How may we enable this?
"Why is KJ no longer a Smack? She was one when she was built.
They call 'Excelsior' a Smack.
Quote: ... "smack" - a sailing ship (usually rigged like a sloop or cutter) used in fishing and sailing along the coast.
KJ is cutter rigged. i.e. two sails in front of the main mast. In our case a jib and a foresail (not a staysail!!)
I know she isn't now but she was a fishing vessel. I want to be the skipper of a smack!"
" Specifically "Kenya Jacaranda" is a KETCH-RIGGED SCHOONER.
A ketch and a schooner are two different types of vessel.
The foremast of a schooner is shorter than the aft mast.
The foremast carries a smaller sail than the aft mast.
The full title of KJ is a 'cutter rigged Gaff Ketch'.
There you are then!
For further on smacks see http://www.historyofhull.co.uk/docs/Trawling.pdf Absoutely riveting article.
It is in PDF format for which you need to have Adobe Acrobat installed in your computer.
To nick the text, "select All" and only then "COPY" and don't say I sent you.
SMACK is defined in Concise OED as: " Sloop especially for fishing. "
In Collins 1979 a smack is defined as:
(1) a sailing vessel, USUALLY sloop-rigged, used in coasting and fishing along the British coast.
SLOOP is defined as: Small ONE-masted fore-&-aft rigged vessel with mainsail & jib, & usually gaff topsail & forestaysail.
In Virtue's Simplified Dictionary Encyclopedic (sic) Edition of 1948:
they have a very similar definition (one mast) but fine tune it by saying
that the gaff topsail and forestaysail are found on LARGER sloops.
They also insist the bowsprit is 'fixed'.
Oxford Dictionary of English Etymology (1983) SMACK
smaek light single-masted sailing-vessel (came into common usage in 1700s)
..... origin is unknown.
"Kenya Jacaranda" may be described as a YACHT, SAILING SHIP, KETCH, SCHOONER.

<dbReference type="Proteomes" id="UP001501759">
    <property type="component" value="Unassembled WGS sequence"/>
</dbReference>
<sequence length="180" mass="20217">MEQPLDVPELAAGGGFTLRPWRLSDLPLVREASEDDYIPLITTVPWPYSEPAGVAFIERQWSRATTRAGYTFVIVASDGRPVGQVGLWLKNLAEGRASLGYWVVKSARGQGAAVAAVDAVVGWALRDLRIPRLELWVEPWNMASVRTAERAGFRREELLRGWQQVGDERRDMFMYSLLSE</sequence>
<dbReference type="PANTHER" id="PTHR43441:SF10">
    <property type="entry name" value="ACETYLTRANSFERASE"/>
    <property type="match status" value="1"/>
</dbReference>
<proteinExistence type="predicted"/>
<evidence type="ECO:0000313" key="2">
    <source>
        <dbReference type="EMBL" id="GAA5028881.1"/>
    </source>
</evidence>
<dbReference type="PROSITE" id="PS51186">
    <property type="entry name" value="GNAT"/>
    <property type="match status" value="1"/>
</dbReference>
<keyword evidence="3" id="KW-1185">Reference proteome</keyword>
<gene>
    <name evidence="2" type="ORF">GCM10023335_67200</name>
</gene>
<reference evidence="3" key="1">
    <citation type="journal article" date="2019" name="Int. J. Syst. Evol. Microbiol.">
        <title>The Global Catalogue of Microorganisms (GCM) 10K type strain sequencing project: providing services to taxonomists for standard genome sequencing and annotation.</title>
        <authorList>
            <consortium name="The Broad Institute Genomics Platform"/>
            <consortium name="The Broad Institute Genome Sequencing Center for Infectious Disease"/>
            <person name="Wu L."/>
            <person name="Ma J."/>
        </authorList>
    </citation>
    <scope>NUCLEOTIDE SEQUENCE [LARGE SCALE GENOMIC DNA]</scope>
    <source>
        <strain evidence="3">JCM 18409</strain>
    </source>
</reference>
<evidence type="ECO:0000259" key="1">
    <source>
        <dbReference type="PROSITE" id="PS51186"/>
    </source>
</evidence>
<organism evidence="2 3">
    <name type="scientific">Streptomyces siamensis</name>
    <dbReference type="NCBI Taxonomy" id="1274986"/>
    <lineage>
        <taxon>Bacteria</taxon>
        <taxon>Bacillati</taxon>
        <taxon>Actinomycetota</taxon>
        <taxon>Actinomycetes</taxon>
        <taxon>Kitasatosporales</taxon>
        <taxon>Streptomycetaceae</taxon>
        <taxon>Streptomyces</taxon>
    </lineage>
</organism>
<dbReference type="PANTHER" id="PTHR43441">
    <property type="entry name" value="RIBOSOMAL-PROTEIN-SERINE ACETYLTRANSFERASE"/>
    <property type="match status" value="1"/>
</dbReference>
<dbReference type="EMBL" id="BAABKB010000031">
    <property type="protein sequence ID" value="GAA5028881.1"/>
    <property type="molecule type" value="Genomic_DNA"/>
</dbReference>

See definitions below
yacht - any boat driven by sails or engines for RECREATIONAL use (often RACING) rather than work activity
sailing ship - a [WORKING] vessel powered by the wind, [usually] having MORE THAN ONE MAST
schooner - any fore'n'aft' rigged sailing vessel with TWO OR MORE MASTS
ketch -sailing vessel with two masts; mizzen forward of rudderpost
Specifically "Kenya Jacaranda" is a SCHOONER-RIGGED KETCH.
One of our readers suggests 'Cutter-rigged Gaff Ketch' but it won't do as a cutter by definition has only one mast
She is NOT a sail-boat, a brig. a brigantine, a yawl, a cutter OR a sloop
and:- SHE IS NOT A SMACK.
There is considerable evidence that fishing folk (including Brixham Trawlermen) used the word "Smack" to describe their own vessels.
While these admirable folk were master sailors and enviable fishermen they did not necessarily command the English Language.
We carry on their noble tradition into the 21st Century. If we wish to call our Kenya Jacaranda a "smack" nobody has a right to tell us not to.
(But as a protector of the Queen's English your scribe must argue that even though you CALL her a smack, she is NOT a smack. She is a ketch.)
sail-boat, sailing boat - a small sailing vessel; usually with a single mast
brig - two-masted sailing vessel square-rigged on both masts
brigantine - a two-master, square-rigged on the foremast and fore'n'aft rigged on the main
yawl - a sailing vessel with two masts; with a [small] mizzen aft of the rudderpost
cutter - sailing vessel with a single mast set midships or slightly aft
sloop - sailing vessel single mast set a third of a boat's length aft of the bow
smack - a sailing ship (usually rigged like a sloop or cutter) used in fishing and sailing along the coast
SOME OTHER DEFINITIONS YOU MAY FIND USEFUL AS YOU GO
boom - any of various more-or-less horizontal spars or poles used e.g. to extend the foot of a sail or for handling cargo or in mooring
gaff - spar rising aft from a mast to support the head of a quadrilateral fore'n'aft sail
mast - a vertical spar for supporting sails
gaff-sail - quadrilateral fore-and-aft sail suspended from a gaff